Being the Observer

Painting from life, whether en plein air painting, still life or figurative painting, requires direct observation. This means the subject portrayed in three dimensional reality is translated and expressed onto two dimensional surface. The painter is now capturing an experience rather than simply an image, and must organize a point of view amid a multitude of optional perspectives. The painter also paints through the filters of what energetically is being perceived, emotional states, memories, and learned responses.

Observation is a powerful tool. It creates a sense of balance within the subjective creation of an artwork, captures a specific moment in time, and can create a bridge between illusion and delusion.

As an intensely emotional being, both highly sensitive and imaginative, the practice of objectivity both helps me in creating a stable mind, and offers a familiar language to the viewer, an entry point between a noun and a feeling.

A stable, objective mind is what the practice of mediation and yoga offers. In this realm, we are capable of being the observer…of our thoughts, our feelings, our perceptions, our bodies. When we are able to step away and see from different perspectives, we are capable of being more compassionate, more tolerant, and more aware human beings.

The practice of objective painting alone won’t necessarily offer this deeper practice of genuinely being the observer. But when we live in a holistic way, and take this state of mind into other areas of our existence; immense growth, healing, and understanding can take place. This has been a revelation for me.

I recently made a huge life style shift, from living in the gentle rolling green hills of Vermont, to the wild west, where the desert is harsh and a lot of the land has been unfairly exploited. From being surrounded by Bernie supporters, I now find myself around Trump supporters. And while I don’t agree with the division taking place politically in our country right now, I have my own preferences and set of values that are usually supported where I’m from in Vermont. It is within this feeling of isolation, within this stance of feeling like a minority, that the power of observation has helped me to grow and become a stronger, more compassionate human being. Instead of becoming rigid and rebelling against the behaviors and ideals of the places I find myself in, I’ve begun to soften, I’ve begun to try to see from another person’s perspective, even if I don’t agree with it.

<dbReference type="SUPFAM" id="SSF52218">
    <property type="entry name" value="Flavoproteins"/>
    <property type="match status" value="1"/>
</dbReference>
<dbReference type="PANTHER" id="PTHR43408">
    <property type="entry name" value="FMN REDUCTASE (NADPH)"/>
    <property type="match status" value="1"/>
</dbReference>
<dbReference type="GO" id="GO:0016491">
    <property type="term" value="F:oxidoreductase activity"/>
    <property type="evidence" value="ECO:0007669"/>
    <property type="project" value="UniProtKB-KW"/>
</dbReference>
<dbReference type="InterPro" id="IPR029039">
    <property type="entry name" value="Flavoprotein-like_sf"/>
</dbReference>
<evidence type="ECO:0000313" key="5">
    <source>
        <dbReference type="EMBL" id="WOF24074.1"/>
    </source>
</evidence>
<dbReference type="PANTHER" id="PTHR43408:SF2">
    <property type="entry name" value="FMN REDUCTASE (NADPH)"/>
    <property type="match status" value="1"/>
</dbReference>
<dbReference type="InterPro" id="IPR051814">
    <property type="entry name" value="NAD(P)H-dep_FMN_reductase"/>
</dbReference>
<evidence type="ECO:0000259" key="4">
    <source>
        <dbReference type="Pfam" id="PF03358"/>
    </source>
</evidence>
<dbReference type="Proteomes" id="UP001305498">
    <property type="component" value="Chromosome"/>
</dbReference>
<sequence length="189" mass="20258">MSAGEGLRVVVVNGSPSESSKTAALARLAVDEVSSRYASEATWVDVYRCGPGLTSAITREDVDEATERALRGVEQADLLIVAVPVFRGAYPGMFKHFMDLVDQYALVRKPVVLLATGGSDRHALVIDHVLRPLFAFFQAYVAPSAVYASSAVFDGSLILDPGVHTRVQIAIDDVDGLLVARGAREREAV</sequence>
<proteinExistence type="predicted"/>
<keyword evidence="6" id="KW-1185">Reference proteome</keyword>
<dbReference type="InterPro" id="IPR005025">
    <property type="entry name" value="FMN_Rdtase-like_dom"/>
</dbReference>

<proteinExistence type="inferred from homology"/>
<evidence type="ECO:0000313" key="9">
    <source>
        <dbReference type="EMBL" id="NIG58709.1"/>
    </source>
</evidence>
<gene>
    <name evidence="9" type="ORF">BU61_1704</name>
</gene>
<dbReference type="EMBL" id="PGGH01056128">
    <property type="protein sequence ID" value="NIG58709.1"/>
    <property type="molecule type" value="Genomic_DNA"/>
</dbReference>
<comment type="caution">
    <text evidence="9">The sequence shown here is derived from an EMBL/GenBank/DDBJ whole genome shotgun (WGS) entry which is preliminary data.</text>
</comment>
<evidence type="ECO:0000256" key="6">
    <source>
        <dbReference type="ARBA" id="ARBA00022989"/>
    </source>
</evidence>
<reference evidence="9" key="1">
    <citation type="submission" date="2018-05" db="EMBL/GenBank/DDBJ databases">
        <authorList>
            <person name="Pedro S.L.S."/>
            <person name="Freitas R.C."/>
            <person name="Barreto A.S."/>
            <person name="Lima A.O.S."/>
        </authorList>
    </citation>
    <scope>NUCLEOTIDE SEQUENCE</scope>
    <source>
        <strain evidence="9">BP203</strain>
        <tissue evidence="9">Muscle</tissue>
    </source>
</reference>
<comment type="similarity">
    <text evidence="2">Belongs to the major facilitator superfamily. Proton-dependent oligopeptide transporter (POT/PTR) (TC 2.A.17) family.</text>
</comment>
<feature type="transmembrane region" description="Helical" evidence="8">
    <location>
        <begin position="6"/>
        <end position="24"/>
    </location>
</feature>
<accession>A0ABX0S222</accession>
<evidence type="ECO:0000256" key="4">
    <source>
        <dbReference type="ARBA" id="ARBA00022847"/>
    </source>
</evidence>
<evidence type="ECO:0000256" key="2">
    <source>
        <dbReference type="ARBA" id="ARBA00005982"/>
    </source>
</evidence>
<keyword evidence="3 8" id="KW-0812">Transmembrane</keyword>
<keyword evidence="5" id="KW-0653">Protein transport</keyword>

Around the same time I was going through this trial period, I had a painting that I was working on that just wasn’t working out. I must have gone back to the same spot several times, trying to get the foreground to work with the distant mountains and red rock cliffs, and I couldn’t find a solid composition. I came back to the same trail head to begin a different painting, so I took a different hike and left my usual orientation. Still not finding an inspiring scene where everything clicked, I turned around and there it was, the answer to what wasn’t working in the previous painting. It was a new foreground entirely with a slightly angled shift to the atmospheric mountains, but it still worked. Instead of trying to impose my views, the “right view” naturally aligned. Even though I had worked on this painting for a few sessions at this point, it felt as if I was beginning a new, as if I was seeing the scene for the very first time. Zen mind, beginner’s mind. The mantra for a happy life. A mantra to reduce suffering and strife. This aha moment made a lot of personal experiences clear to me. My anger from a lot of negative personal interactions turned into real compassion.

When we relate our lives to our art, significant changes can occur. The two are inextricably linked.

If you’re always standing from the same perspective, or around those who agree with you, you will have no opportunity for growth. It’s so important to embrace these shifts fully, in order to become a more transformative person and artist.

Amid so much violence and hatred that can occur between individuals and groups of people, any chance to practice kindness is ground breaking and revolutionary. It’s important to remain objective. We don’t live in a black and white world, a dualistic world. We live in a multi dimensionional world and we ought to reflect that.